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Restoring Dignity in Rural and Urban Madagascar

On How Religion Creates New Life-stories


Marianne Skjortnes

Christian churches across the world such as the Lutheran church in Madagascar have long been engaged in what we would today term «development». The church has been deeply involved in humanitarian assistance and development work, especially in the areas of education and health. Restoring Dignity in Rural and Urban Madagascar analyzes this phenomenon and presents stories of human dignity in the lives of the people in this society, a society that survives in a context of vulnerability, both social and economic. The stories show how everyday life is lived despite unfulfilled needs and when decent living conditions are but a dream. The book is primarily concerned with a commitment to Christianity in a changing society and focuses on church members’ experiences of the development work of the Lutheran church in their everyday lives. Christian faith and Christian values such as human dignity, ethics, and belonging represent added values to these people and express value systems that are tied to ethical reflection and moral action. For those who choose to participate in the church’s development work and spiritual activity, therefore, new ethical standards and norms are created. This approach challenges the traditional emphasis on cultural continuity thinking to explain the sudden change in values that people say that they have experienced.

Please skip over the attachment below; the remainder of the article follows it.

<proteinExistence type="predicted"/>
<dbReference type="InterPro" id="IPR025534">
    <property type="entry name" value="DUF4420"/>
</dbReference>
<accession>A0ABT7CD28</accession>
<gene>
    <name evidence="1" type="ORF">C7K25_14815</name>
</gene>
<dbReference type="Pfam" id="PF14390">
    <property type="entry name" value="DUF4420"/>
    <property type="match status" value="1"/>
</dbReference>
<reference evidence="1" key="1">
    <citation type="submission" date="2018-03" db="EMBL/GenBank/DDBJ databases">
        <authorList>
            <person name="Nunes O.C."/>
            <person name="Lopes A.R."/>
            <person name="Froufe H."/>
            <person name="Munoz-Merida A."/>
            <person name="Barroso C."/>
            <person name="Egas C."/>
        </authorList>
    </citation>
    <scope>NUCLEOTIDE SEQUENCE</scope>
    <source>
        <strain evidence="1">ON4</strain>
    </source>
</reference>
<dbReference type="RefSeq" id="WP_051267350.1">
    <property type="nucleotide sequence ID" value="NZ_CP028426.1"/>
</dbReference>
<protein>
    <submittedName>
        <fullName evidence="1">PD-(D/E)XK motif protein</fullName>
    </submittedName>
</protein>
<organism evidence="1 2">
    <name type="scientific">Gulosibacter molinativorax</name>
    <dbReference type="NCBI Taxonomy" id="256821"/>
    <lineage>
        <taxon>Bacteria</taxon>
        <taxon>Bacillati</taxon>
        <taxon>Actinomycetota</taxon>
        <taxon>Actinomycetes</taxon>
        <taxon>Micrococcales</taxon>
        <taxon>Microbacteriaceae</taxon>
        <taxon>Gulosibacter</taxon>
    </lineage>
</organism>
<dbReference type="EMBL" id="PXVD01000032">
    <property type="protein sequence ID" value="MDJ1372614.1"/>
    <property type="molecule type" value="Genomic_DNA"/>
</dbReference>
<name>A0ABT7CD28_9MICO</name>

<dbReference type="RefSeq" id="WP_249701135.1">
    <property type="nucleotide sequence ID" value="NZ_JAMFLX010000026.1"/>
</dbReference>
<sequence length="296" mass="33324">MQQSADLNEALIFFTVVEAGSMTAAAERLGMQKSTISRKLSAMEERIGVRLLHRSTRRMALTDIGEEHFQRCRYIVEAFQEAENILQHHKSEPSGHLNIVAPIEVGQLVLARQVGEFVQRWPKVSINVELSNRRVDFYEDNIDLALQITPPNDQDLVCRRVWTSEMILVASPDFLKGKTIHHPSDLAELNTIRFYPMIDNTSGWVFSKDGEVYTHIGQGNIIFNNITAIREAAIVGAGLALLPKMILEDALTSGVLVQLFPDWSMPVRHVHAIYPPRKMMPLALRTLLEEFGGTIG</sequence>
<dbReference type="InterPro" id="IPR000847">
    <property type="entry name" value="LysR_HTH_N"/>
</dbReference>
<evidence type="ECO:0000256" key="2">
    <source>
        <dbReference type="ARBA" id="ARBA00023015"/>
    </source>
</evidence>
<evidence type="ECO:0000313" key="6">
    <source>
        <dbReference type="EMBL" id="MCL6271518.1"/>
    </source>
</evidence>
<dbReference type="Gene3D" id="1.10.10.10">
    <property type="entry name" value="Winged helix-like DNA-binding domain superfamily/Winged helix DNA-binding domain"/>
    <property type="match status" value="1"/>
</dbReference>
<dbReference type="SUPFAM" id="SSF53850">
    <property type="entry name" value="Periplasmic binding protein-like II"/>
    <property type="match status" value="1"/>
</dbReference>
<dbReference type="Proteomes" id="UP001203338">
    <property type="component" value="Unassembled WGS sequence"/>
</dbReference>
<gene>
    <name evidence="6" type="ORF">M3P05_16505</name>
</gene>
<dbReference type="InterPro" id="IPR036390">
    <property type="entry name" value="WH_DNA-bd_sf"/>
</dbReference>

The book will be essential assigned reading in university courses in development studies, anthropology, and missiology.
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Chapter 3. The Setting


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In this chapter I shall first discuss in a general way the concept of religion. Although I have used it many times, here I shall give an anthropological sense of religion in Madagascar. Secondly, I will present the two dominant religions in Madagascar, the ancestral Malagasy religion and Christianity. A particular focus will be put on the Malagasy Lutheran Church and how this church is engaged in development work. I will also give a presentation of Fifohazana, a local Christian initiative within this church.

Religion and religious rituals occupy a central place when anthropologists study groups and societies. However, it has been a challenge for anthropologists to translate religious phenomena in a non-ethnocentric and comparatively useful way. This is because religious concepts have a particular meaning in the anthropologist’s own society and professional terminology, and do not correspond to concepts used by those who are being studied. Etic,13 comparative concepts are therefore never completely unproblematic (Eriksen 2010, 207).

The problem of translation is relevant when trying to define the phenomenon of religion, and the concept has long been under debate in ← 29 | 30 → the social sciences. Religion belongs to that group of concepts which are unproblematic to understand until one tries to define them, the sociologist Zygmunt Bauman is reported to have said (Bauman 1998). In a historical perspective, this saying is very telling. Religion has been defined in various ways and in attempts to cover...

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